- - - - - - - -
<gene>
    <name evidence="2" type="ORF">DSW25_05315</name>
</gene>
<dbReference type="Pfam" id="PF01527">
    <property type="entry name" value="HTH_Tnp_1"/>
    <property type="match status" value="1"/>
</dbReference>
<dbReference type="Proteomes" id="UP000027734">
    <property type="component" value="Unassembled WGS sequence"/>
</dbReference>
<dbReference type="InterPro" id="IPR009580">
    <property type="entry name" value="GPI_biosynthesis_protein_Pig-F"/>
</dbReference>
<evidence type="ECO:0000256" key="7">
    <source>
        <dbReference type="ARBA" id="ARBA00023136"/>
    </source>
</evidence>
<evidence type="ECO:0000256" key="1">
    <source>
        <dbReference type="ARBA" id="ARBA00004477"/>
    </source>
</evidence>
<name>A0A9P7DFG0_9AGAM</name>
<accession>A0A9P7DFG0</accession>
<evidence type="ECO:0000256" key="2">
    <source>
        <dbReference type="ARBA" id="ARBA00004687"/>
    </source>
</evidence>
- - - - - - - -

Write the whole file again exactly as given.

<gene>
    <name evidence="2" type="ORF">DSW25_05315</name>
</gene>
<dbReference type="Pfam" id="PF01527">
    <property type="entry name" value="HTH_Tnp_1"/>
    <property type="match status" value="1"/>
</dbReference>
<dbReference type="Proteomes" id="UP000027734">
    <property type="component" value="Unassembled WGS sequence"/>
</dbReference>
<dbReference type="InterPro" id="IPR009580">
    <property type="entry name" value="GPI_biosynthesis_protein_Pig-F"/>
</dbReference>
<evidence type="ECO:0000256" key="7">
    <source>
        <dbReference type="ARBA" id="ARBA00023136"/>
    </source>
</evidence>
<evidence type="ECO:0000256" key="1">
    <source>
        <dbReference type="ARBA" id="ARBA00004477"/>
    </source>
</evidence>
<name>A0A9P7DFG0_9AGAM</name>
<accession>A0A9P7DFG0</accession>
<evidence type="ECO:0000256" key="2">
    <source>
        <dbReference type="ARBA" id="ARBA00004687"/>
    </source>
</evidence>